Inside Trump's Meeting With Video Game Industry

It started with shocked silence following a video reel of violent video games

President Donald Trump (C) arrives for a signing ceremony for the 'Section 232 Proclamations' on steel and aluminum imports with Treasury Secretary Steven Mnuchin (L) and Commerce Secretary Wilbur Ross in Roosevelt Room the the White House shortly after meeting on video games Credit: Chip Somodevilla/Getty Images

The hour-long meeting Thursday between President Donald Trump, politicians, video game executives and critics kicked off with a video of violent video game clips that at least one in attendance described as so violent it shocked some in the group to silence.

After showing the clips, Trump essentially went around the table asking for comments and thoughts from all of those in attendance. The meeting, those who were there tell Glixel, was clearly a listening session with no concrete action planned out of it, though future meetings sound like they may happen.

"They started by showing some violent video games and [Trump] was pointing out how violent those scenes were. I think for many of us there, there was a shocked silence," Melissa Henson, a spokesperson for the Parents Television Council, said during a press call following the meeting. "Those from the video game industry were quick to defend [the video games] saying they were meant for a mature audience and that they weren't intended for kids to see."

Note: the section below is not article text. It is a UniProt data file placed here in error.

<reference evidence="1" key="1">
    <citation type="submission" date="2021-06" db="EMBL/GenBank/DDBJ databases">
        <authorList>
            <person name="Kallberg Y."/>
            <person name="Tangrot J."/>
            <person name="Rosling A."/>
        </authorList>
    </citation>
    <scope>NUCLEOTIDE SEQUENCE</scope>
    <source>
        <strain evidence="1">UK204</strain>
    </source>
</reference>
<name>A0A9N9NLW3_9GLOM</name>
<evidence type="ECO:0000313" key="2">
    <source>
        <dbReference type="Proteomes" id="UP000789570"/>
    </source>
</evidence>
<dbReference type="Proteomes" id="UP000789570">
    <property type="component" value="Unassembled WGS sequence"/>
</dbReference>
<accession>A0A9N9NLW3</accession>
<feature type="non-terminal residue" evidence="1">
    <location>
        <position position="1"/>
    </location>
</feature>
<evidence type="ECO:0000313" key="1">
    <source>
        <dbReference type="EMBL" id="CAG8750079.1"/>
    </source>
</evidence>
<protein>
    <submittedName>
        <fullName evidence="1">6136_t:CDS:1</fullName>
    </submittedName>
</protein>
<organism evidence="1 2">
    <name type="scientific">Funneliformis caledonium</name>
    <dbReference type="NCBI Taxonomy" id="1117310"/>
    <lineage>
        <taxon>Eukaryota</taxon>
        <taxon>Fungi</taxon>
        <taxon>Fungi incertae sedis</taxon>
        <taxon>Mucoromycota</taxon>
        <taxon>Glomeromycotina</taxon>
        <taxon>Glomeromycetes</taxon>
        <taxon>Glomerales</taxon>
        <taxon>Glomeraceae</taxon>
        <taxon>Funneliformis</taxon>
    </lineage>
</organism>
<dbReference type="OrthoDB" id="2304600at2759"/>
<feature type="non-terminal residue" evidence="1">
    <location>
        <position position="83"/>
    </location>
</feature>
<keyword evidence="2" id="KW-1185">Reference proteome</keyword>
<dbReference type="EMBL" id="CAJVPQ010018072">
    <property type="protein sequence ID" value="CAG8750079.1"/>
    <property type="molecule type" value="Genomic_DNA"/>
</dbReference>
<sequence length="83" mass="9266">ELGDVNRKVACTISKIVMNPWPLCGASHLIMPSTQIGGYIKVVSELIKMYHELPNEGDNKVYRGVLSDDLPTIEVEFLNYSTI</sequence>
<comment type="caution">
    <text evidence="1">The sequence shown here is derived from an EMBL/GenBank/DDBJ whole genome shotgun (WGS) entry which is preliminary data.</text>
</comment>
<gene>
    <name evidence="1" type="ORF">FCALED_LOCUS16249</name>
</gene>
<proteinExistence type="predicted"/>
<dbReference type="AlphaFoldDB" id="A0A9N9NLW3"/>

You can see the full 88-second video below which contains footage captured from a variety of Mature-rated game franchises including Call of Duty, Fallout, Sniper and Woflenstein. Glixel reached out to all of the publishers of the games included to ask for their thoughts on the reel. We will update this story when they respond. 

Henson, who says that her group believes that violent video games and other media are one of three core causes for violence in America, said that the meeting ended with no real outcome, but that those in attendance didn't really expect one. There was a clear sense, also, that this was not the only time Trump might be meeting to discuss the topic.